By that time Jones says she’d also had enough of the partying and awards, not to mention the odd bikini photo shoot, that were part and parcel of being a young female soap star.
Suranne Jones (the name is borrowed from her great-grandmother) has barely ever been out of work. Her many theatre credits include Top Girls at Chichester and in the West End, A Few Good Men, for which she received the Theatregoers’ Choice Best Supporting Actress gong, Blithe Spirit and Terms of Endearment.
TV appearance in one-offs and series run from Five Days, The Secret of Crickley Hall, Vincent with Ray Winstone, Dead Clever, Strictly Confidential, Single Father opposite David Tennant and Scott and Bailey – the detective series which Jones and former Corrie colleague Sally Lindsay dreamed up in the pub.
It’s now in its third series on ITV, and has proved to be a winner both critically and in the ratings. Jones clearly loves playing the commitment-phobic DC Rachel Bailey. “A lot of male characters are flawed, hard drinking or philandering and we accept it,” she says. “Female characters are often the butt of male characters’ jokes or somehow hidden behind the men – too often you don’t see the whole of their personality.
“We wanted to create 3D female characters, showing them not just being cops but also in their private lives. Sally Wainwright (the writer) completely saw what we wanted to do, having a hormonal woman occasionally saying: ‘I’m not feeling great, it’s that time of the month.’
“It’s also good to include women of different stages of life, one with the problems of bringing up children and one who hasn’t done all of that yet.
“People seem to have taken the show to their hearts, and reaction has been great. People in the street make a lot of comments about it.” Her credibility and kudos as an actor and viewers’ favourite moved up a notch when when she put in a successful one-off turn as Idris, the human embodiment of the Tardis in Doctor Who.
When it comes to reviews Jones says she doesn’t go looking for them. “I hear about them, obviously, and you can learn something from comments that are made, but I see them as one person’s opinion and try to focus instead on whether I enjoyed the rehearsals and whether I am giving my best.”
She’s been lucky in having regularly and apparently seamlessly switched between TV and meaty stage roles. “What I love about theatre is that you get to tell a whole story from beginning to end to a different audience every night. It’s very special.”
Suranne Jones is about to appear at West Yorkshire Playhouse in Nikolai Foster’s production of Jonathan Harvey’s Beautiful Thing, the acclaimed 20th anniversary revival from the West End.
“It’s an urban love story about two young boys on a council estate who fall for each other. It’s a slice of life thing, with a plot that sort of sneaks up on you – quite visceral, animalistic and raw.”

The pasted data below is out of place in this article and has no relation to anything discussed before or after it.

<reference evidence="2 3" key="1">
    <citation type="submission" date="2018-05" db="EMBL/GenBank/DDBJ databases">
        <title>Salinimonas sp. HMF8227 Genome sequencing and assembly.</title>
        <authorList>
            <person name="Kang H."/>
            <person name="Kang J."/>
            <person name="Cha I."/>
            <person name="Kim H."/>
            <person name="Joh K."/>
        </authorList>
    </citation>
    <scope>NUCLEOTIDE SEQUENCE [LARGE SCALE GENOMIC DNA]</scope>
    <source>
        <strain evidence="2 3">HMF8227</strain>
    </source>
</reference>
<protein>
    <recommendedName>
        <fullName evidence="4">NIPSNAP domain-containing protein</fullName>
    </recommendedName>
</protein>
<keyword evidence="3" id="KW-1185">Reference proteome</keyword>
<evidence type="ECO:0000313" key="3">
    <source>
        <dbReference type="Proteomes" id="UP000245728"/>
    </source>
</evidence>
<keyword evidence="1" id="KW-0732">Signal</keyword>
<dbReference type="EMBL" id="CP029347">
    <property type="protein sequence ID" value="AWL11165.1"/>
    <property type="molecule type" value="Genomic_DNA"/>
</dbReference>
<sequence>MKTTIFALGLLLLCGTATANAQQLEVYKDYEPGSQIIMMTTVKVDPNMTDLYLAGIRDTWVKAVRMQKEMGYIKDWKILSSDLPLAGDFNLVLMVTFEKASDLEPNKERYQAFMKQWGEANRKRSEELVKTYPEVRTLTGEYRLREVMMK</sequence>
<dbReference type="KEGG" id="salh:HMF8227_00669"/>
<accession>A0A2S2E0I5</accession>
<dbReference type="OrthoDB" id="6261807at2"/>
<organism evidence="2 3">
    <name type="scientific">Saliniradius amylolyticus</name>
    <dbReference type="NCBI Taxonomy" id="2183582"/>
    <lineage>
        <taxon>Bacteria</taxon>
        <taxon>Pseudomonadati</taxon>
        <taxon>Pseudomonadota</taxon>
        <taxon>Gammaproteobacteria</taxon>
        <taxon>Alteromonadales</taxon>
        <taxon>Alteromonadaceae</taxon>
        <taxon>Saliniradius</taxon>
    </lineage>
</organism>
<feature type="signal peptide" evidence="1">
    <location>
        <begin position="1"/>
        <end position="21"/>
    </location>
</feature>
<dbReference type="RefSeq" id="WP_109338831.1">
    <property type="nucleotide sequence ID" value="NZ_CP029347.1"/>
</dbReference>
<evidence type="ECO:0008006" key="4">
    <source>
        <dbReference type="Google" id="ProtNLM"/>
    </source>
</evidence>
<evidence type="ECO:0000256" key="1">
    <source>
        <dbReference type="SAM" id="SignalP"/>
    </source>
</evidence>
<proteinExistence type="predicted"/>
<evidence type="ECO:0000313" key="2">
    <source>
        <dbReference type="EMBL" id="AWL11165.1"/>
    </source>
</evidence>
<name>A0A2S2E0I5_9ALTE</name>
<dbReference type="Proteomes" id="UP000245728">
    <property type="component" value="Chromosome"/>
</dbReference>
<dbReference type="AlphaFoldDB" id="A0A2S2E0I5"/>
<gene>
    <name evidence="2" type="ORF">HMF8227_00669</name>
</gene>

Jones is cast as the 35-year-old mother of a 15-year-old – a new experience for her.
“My role is Sandra Gangel, mum of Jamie, one of the two boys. She is forward thinking and ambitious, and knows there’s more to life than what they’ve got. She loves her son and all she wants is for him to be happy. The play has a magical ending. “
When Beautiful Thing was first produced it played to a more challenging environment. Does she think it has the same impact today?
Jones says many gay men felt the original production changed their lives, but maybe now its impact is in the simple enjoyment of how the boys’ love story unfolds. “Regardless of the sex of the characters, it’s a story that’s told in a very special way.”
How does she relax? “Seeing family, including my two nephews. Massages and facials are my go-to remedies for stress. To be honest I was brought up with a great work ethic and have been lucky that I enjoy my work so much I don’t have to look for loads of ways to relax.”
Her ever-expanding horizons include recent adventures in comedy, with series such as Sky’s detective spoof A Touch of Cloth. “People might think I only do intense parts, but I like comedy and enjoy taking the mickey out of myself.”
She spends time teaching when her busy schedule allows, and her advice to young actors is this very simple mantra: “Work hard and treat everyone well.”
It’s a worthy philosophy that seems to have worked out beautifully so far for Suranne Jones. Before she runs off to a meeting about a new project, she adds: “I’d rather challenge myself and fall over than repeat myself.”
Beautiful Thing is at West Yorkshire Playhouse June 3-8. To book tickets call 0113 213 7700 or online at www.wyp.org.uk.